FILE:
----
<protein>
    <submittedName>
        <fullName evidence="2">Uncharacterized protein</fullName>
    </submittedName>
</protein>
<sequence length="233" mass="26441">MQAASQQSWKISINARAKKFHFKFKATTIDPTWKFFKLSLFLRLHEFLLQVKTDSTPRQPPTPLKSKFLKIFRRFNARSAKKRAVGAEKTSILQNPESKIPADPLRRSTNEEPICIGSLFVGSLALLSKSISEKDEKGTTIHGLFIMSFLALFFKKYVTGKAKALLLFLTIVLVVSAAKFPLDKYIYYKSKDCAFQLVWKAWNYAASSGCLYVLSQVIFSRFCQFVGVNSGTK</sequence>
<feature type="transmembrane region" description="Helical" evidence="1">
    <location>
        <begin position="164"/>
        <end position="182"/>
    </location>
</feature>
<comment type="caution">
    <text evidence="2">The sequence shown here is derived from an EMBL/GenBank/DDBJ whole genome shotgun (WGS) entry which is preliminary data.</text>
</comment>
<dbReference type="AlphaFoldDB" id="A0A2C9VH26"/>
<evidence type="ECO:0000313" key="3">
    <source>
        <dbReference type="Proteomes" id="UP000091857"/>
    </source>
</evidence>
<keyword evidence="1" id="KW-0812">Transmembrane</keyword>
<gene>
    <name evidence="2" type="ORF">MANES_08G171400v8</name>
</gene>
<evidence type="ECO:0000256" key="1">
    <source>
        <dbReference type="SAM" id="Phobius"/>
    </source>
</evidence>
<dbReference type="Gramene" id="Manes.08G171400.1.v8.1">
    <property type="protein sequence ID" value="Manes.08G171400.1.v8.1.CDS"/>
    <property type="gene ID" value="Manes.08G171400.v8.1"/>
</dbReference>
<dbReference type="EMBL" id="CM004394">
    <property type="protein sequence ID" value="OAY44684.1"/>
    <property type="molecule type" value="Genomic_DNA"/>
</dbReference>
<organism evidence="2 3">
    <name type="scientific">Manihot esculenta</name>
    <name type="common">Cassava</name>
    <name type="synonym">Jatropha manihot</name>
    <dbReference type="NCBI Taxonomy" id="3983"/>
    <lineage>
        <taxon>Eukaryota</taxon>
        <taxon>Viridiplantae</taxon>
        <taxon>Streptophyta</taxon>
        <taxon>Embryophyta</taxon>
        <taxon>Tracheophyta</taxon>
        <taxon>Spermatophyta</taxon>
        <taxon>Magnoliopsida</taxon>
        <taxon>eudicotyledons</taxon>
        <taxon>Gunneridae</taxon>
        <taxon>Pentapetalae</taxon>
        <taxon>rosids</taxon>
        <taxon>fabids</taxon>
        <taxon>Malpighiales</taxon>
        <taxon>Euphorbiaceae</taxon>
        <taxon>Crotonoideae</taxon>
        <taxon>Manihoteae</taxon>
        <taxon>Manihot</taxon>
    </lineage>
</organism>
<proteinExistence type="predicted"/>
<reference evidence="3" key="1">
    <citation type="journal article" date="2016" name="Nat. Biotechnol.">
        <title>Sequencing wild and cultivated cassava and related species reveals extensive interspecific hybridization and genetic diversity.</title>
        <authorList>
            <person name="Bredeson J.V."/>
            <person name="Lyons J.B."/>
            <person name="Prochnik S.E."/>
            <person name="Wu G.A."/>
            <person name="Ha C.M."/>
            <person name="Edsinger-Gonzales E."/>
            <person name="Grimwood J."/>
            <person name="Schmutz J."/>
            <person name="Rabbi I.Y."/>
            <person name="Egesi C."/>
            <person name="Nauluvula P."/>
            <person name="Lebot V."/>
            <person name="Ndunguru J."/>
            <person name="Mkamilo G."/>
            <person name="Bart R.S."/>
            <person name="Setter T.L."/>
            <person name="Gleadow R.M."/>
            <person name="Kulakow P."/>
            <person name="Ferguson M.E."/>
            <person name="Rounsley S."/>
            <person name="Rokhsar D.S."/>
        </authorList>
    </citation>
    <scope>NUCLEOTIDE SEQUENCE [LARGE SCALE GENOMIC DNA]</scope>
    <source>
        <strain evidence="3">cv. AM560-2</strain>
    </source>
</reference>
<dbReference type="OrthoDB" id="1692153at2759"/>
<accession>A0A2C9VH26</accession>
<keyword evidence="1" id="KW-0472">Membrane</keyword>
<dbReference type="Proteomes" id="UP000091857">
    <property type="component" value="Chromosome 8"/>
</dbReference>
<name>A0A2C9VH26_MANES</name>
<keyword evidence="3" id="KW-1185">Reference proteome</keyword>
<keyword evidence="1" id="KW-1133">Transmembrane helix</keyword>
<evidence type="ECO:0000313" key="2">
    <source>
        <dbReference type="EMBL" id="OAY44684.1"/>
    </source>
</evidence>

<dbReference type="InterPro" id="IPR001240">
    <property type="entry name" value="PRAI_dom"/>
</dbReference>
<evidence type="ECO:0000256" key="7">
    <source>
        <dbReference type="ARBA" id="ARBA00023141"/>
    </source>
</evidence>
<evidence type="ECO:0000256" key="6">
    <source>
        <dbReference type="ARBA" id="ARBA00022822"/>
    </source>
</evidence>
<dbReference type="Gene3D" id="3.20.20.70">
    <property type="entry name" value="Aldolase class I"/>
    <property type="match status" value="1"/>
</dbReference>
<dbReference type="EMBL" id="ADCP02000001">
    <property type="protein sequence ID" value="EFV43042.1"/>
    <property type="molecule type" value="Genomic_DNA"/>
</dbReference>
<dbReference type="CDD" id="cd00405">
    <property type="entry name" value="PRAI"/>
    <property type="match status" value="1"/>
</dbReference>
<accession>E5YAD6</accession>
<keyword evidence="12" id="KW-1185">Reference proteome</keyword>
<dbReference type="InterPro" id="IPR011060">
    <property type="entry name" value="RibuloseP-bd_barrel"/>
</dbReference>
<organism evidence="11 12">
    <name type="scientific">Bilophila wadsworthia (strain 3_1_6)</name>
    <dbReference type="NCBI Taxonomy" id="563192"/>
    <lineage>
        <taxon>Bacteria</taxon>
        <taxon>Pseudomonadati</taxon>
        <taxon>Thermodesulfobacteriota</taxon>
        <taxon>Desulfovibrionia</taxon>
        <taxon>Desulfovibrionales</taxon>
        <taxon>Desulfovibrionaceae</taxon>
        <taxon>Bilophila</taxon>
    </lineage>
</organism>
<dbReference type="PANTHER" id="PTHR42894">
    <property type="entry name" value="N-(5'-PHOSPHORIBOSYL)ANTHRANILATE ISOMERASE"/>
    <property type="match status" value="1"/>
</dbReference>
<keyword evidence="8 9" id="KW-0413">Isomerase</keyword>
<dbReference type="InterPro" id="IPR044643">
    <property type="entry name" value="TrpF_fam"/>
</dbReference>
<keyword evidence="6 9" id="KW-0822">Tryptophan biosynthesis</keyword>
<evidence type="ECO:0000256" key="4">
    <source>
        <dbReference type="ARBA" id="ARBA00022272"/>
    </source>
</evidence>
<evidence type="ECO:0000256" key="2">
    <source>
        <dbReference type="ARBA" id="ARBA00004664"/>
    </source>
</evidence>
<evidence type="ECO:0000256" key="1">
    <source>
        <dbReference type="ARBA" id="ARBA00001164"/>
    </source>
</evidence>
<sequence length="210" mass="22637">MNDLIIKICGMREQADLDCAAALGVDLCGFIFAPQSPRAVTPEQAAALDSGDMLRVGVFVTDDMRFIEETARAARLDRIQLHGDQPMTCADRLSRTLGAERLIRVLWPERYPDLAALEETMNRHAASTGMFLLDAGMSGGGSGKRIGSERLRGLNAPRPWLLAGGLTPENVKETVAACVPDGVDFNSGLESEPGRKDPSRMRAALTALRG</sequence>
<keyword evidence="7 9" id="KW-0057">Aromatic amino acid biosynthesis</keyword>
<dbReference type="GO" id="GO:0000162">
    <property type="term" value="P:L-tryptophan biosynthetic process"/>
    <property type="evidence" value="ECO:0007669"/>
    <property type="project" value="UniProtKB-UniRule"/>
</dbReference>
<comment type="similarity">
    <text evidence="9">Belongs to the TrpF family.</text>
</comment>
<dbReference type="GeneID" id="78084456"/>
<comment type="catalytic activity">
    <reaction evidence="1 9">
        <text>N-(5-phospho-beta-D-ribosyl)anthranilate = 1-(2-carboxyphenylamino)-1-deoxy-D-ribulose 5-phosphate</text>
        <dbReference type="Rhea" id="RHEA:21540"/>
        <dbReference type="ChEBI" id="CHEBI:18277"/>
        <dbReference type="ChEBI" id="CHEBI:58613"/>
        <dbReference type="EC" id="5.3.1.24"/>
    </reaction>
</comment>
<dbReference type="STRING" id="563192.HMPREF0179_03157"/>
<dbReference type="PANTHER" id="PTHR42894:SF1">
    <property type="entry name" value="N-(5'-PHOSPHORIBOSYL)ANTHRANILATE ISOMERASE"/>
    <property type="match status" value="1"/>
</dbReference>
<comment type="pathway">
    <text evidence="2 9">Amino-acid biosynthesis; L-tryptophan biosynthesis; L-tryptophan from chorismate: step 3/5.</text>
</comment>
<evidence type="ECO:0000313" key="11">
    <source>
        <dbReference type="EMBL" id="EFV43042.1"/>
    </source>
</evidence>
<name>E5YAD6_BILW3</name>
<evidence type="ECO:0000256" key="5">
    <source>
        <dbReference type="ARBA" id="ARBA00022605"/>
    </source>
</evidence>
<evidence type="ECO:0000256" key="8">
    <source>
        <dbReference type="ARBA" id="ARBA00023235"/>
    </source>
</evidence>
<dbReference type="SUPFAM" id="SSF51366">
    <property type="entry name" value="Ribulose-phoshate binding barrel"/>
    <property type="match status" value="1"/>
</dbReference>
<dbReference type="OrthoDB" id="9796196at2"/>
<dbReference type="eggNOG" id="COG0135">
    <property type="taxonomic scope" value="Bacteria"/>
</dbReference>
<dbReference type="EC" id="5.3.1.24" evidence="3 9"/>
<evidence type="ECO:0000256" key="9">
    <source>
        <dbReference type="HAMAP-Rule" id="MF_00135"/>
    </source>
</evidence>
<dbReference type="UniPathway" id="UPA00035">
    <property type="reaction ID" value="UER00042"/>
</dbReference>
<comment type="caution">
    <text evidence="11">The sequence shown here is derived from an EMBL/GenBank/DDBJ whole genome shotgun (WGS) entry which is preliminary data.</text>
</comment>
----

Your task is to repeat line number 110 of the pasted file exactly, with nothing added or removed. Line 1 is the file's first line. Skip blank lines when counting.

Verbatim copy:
</evidence>